Heritage Forge in the Homestead Heritage Traditional Crafts Village north of Waco preserves the ancient art of blacksmithing
Heritage Forge in the Homestead Heritage Traditional Crafts Village north of Waco preserves the ancient art of blacksmithing. A blacksmith moves and molds the hot steel with a hammer, says Lynn Fritzlan, the village smithy. On the other hand, a welder uses a filler to bind two pieces of metal. Both may be craftsmen, but there is an artistic method to blacksmithing that shows in the strength and longevity of the finished product.
That's not to say that Fritzlan doesn't use modern equipment in his barnlike shop. He uses a band saw to cut out basic shapes and welding to assemble some pieces. "Using just the forge limits you," he says.
The forge sits in the front of the shop like a large kitchen stove. On top of the brick structure a small coal fire burns under the ventilation hood. A few pumps of the bellows and the fire roars to life. Fritzlan uses a small amount of a special coal that burns hot but gives off a dirty smoke.
It doesn't take long for the coal-fired forge to heat the thick metal red hot. Before the metal cools, Fritzlan shapes it using a large hammer on an anvil as if he were working with modeling clay. Depending on what he is doing, some objects have to be heated three or four times before the shape is completed.
A couple of years ago he built more than 300 feet of wrought-iron fencing. Using the forge, he shaped the tops of the fence posts into a fleur-de-lis design. The vertical bars were inserted through holes punched in the horizontal rails by heating the metal and using a chisel to cut the hole.
Many of Fritzlan's punches and chisels he made himself from coil springs off of junked cars. "Making tools is a big part of blacksmithing," he says. He also makes his own jigs and patterns. Showing visitors how the shop works is part of Fritzlan's job.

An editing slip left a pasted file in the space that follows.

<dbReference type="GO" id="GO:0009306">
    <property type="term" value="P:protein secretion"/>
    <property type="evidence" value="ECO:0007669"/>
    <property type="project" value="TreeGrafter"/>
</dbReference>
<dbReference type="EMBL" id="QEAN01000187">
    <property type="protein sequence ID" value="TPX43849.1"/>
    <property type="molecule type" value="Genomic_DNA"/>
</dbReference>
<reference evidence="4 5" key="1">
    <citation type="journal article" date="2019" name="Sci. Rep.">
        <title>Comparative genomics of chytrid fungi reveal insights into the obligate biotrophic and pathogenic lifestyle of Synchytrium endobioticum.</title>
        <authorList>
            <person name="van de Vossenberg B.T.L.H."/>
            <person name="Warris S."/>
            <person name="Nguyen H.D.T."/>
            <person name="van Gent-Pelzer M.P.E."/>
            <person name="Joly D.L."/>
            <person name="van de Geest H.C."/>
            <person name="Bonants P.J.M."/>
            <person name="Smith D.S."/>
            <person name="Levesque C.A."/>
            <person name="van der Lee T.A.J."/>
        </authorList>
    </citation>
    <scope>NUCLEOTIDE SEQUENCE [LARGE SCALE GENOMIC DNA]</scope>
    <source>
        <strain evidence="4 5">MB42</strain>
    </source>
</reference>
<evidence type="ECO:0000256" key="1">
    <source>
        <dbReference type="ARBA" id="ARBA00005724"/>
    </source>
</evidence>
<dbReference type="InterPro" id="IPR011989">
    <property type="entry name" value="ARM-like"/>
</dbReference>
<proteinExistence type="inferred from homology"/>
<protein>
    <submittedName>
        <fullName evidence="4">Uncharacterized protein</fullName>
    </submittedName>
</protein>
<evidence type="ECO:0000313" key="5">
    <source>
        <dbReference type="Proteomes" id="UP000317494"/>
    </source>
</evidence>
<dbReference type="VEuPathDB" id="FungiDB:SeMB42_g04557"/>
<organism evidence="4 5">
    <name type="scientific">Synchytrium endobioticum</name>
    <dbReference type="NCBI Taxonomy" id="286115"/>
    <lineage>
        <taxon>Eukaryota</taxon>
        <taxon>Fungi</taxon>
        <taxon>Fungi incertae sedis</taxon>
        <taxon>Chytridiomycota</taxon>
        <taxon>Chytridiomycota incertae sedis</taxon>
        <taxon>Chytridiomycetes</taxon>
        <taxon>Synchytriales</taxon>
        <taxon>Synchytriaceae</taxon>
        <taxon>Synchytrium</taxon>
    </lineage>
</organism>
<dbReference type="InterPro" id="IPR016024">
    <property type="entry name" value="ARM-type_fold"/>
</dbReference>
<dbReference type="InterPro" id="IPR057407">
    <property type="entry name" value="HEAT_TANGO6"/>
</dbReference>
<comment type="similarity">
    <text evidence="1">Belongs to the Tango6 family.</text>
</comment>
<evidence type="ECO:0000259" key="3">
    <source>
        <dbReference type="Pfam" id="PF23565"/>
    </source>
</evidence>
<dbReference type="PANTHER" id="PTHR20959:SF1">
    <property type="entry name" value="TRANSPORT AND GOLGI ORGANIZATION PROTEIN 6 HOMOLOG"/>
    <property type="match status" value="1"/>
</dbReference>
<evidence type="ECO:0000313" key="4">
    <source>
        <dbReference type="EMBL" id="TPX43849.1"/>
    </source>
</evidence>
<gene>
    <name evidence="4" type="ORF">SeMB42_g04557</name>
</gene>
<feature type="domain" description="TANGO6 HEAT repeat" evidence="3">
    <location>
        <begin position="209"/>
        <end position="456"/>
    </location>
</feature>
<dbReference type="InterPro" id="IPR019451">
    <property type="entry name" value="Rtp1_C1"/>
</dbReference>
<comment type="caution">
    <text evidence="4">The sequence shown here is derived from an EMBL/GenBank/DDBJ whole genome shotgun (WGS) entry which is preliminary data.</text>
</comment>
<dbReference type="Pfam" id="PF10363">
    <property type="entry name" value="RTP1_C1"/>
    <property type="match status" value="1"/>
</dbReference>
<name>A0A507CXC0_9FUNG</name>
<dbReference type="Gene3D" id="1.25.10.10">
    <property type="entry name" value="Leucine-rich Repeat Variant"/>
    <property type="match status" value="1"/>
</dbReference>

Not only does he make fireplace tools and kitchen fixtures sold in the village's gift shop, but Fritzlan does a lot of custom work. He has made everything from branding irons to ranch gates. Former Sen. Phil Gramm has ordered a chandelier from the blacksmith, and working with stained-glass artist Brian Stanton, Fritzlan made the lighting fixtures in the lobby of the Driskill Hotel in Austin and at the Badlands Hotel in Lajitas. Every stained-glass window has to have a solid frame. "Brian is a great designer," Fritzlan says, "and he depends on me to bring some of his designs to pass."
Born on the western slopes of the Rocky Mountains in Colorado, Fritzlan has been working with metal since he was 14 years old. A big, burly guy with a shy smile, he worked as a lumberjack and oil-field welder before moving to Austin nearly 20 years ago. "If the blacksmith shop wasn't part of the (Heritage) Village, then I would probably be a welder," he says. "I love the ingenuity that goes into making something work."
Homestead Heritage Crafts Village is a Christian community of craftsmen and farmers dedicated to a simpler way of life. In addition to the blacksmith shop, the village includes a potter, furniture maker, and grist mill that are all happy to give visitors a demonstration of their crafts. The village has a large gift shop selling the work of area craftsmen, including soaps, candles, quilts, and other fine crafted items. The Homestead Farms Deli & Bakery serves all-natural meats raised on the farm, fresh desserts and bread, and homemade ice cream made with organic ingredients.
Homestead Heritage offers special guided tours to groups by appointment, or visitors are welcome to visit the shops. Woodworking and blacksmithing classes are offered throughout the year by the resident craftsmen. The village opens Monday through Saturday, 10am to 6pm. To get to the village, exit I-35 at Elm Mott north of Waco, take FM 308 west to FM 933, and go north about 11½2 miles to Halbert Lane. On the weekend after Thanksgiving the group holds a crafts fair with an emphasis on children's activities. For more information, call 254/829-0417.
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